Skip to main content
Hero Image

As I Prepare for Oral Arguments at the U.S. Supreme Court, I Ask for Your Prayers

By John Bursch posted on:
October 3, 2019

Very soon, I’ll be walking into the U.S. Supreme Court courthouse.

With my client Tom Rost, his family, and the Alliance Defending Freedom legal team by my side, I will stand in front of the nine Justices and argue the R.G. & G.R. Harris Funeral Homes v. Equal Employment Opportunity Commission case.

We will face the task of trying to persuade the court that it should not redefine the meaning of “sex” under federal law. This will be challenging for me and the legal team, but I can’t even imagine how tough this will be for Tom.

Harris Funeral Homes has been in Tom’s family for over 100 years.

Six years ago, one of Tom’s male employees handed him a letter. The letter said that the employee planned to stop following Harris Funeral Home’s sex-specific dress code by beginning to dress and present as a woman when interacting with grieving families.

Tom was surprised and immediately concerned about what this employee must have been going through. But he also had concerns for his other employees. In particular, he thought of his female employees, including an eighty-year-old woman, who would have to share the same restroom as the male employee.

He also thought of the mourning family and friends whom Harris Funeral Homes serves. Harris Funeral Homes has professional dress and conduct codes to ensure that families visiting the funeral home can focus on the grieving process and not the funeral home and its staff. This employee agreed to and did abide by the dress code upon for nearly six years before presenting Tom with the letter.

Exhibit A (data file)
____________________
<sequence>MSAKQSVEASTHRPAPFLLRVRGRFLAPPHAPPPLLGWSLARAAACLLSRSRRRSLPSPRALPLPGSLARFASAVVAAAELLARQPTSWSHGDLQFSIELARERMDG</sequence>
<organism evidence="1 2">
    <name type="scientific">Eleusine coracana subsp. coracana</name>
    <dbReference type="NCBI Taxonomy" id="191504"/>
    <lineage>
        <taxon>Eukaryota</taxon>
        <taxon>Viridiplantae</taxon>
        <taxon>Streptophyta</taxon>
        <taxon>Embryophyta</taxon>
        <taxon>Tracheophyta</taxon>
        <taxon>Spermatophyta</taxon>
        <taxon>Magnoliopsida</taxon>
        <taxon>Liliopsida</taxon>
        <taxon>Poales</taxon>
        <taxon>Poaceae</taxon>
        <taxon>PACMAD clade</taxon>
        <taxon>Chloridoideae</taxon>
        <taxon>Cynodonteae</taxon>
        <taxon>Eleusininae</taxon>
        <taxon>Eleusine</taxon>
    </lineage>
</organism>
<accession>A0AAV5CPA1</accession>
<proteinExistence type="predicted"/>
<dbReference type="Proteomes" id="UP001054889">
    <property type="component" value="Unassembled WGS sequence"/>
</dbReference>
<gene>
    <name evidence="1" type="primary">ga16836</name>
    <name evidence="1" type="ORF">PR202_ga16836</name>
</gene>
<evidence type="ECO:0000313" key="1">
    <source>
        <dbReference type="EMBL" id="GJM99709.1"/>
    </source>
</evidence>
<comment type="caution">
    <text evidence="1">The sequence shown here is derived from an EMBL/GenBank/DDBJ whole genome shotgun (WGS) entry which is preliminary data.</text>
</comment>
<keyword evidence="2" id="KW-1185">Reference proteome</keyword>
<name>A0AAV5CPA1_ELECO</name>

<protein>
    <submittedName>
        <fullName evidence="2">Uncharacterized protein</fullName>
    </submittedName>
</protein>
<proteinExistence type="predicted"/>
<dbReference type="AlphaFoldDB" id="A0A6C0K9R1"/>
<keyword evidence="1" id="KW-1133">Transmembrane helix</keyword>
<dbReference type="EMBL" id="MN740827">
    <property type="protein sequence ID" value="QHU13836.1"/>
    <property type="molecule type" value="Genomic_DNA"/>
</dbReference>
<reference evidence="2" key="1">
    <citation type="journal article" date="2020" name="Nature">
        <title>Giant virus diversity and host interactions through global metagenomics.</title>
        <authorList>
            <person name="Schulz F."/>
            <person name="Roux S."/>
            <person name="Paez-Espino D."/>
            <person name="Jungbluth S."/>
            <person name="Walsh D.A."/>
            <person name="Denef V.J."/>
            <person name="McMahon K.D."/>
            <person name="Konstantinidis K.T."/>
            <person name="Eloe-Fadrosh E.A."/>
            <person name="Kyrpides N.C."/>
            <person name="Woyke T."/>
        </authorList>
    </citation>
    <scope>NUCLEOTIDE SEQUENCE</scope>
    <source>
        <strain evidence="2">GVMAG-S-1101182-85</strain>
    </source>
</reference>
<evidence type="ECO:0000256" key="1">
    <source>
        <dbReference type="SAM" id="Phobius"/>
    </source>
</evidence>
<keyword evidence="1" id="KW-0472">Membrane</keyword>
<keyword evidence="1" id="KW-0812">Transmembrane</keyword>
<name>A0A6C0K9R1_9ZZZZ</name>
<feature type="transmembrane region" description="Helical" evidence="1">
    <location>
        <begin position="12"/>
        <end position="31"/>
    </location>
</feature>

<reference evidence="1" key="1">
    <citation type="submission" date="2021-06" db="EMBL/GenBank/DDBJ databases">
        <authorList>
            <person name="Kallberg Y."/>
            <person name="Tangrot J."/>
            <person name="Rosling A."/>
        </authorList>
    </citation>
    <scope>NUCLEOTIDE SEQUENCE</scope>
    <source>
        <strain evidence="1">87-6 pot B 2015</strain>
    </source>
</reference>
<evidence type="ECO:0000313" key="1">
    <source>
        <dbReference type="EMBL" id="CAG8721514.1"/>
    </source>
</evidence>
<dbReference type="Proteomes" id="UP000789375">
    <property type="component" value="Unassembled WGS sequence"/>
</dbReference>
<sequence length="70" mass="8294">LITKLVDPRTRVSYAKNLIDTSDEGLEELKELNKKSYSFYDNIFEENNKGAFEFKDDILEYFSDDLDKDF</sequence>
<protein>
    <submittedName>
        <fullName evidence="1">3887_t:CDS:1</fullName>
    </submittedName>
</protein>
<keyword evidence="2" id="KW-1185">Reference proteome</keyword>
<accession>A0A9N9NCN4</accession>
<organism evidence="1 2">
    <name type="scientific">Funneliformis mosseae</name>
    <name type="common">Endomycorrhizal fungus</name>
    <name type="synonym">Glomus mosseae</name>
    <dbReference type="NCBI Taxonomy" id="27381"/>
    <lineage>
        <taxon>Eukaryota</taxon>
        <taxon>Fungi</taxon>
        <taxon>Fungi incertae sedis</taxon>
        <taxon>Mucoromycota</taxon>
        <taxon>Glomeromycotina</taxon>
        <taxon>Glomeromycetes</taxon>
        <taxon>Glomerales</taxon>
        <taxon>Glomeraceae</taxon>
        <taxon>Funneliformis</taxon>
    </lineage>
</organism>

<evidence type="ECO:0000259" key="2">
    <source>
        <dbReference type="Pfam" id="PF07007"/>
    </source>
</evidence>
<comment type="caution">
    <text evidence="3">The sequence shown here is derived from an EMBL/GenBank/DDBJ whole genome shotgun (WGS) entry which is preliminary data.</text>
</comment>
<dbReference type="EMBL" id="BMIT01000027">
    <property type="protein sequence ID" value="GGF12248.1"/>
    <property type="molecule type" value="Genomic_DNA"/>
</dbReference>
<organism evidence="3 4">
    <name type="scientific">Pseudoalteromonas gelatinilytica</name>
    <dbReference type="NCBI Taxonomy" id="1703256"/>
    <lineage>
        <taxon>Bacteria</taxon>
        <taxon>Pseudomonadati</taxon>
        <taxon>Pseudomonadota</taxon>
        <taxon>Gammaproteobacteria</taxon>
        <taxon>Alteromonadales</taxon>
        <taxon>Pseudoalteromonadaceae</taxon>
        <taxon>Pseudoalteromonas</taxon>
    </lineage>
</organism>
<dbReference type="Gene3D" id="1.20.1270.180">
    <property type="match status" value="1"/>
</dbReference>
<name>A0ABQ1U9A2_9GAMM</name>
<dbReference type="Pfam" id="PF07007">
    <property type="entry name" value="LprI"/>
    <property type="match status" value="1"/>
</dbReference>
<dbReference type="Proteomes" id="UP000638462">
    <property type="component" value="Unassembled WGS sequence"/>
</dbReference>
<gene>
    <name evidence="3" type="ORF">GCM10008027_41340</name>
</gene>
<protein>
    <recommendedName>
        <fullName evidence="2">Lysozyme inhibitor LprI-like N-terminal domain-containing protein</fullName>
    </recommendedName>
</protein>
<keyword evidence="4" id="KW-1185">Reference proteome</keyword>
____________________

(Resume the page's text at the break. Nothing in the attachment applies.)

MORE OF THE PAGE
Tom had a difficult choice to make. Ultimately, after thinking about it for two weeks, he decided he could not go along with the employee’s plan. But that was just the beginning of Tom’s troubles.

The employee went to the Equal Employment Opportunity Commission (EEOC), which filed a lawsuit against Tom and tried to redefine “sex” in federal law to include “gender identity.” Sadly, the Sixth Circuit Court of Appeals ruled against Tom and the funeral home.

Now, Tom is at the U.S. Supreme Court. And while the federal government now agrees with Tom, the ACLU continues to push the case forward on the employee’s behalf. And the outcome of this case will have major consequences, not just for Tom, but for everyone if the Supreme Court decides to redefine “sex.”

So today, I want to ask for your prayers for Tom, his wife Nancy, and their entire family, that they will be blessed with peace throughout this very difficult process.

Also, I ask for your prayers for the entire ADF legal team as we argue this case, that we will be guided by the Holy Spirit to use words that are persuasive and winsome.

Please pray for the U.S. Supreme Court Justices, that their hearts and minds will be open to the legal arguments that we’re presenting to them.

And, humbly, I ask you to pray for me, so that I may be articulate in my arguments and connect with the Justices, so that they can hear the truth.

Finally, please pray for Tom’s former employee at the center of this case. This person is facing a difficult process too.

Thank you so much for your time, your attention, and most importantly, your prayers. We can feel those prayers, and we greatly appreciate it. Always.

John Bursch

John Bursch

Senior Counsel, Vice President of Appellate Advocacy

John Bursch is vice president of appellate advocacy and senior counsel with Alliance Defending Freedom.

Religious Freedom

4 Key Quotes Defending Women’s Sports From This Week’s Hearings on Title IX

This past week, the U.S. Department of Education’s Office for Civil Rights held a public hearing on Title IX of the Education Amendments of 1972.

Religious Freedom

Women Sidelined While Transgender Athletes Get Hollywood Treatment

This is where the female athlete finds herself in 2021.

Religious Freedom

3 Years After Masterpiece

Three years ago this week, the U.S. Supreme Court ruled in Jack Phillips' favor in Masterpiece Cakeshop v. Colorado Civil Rights Commission.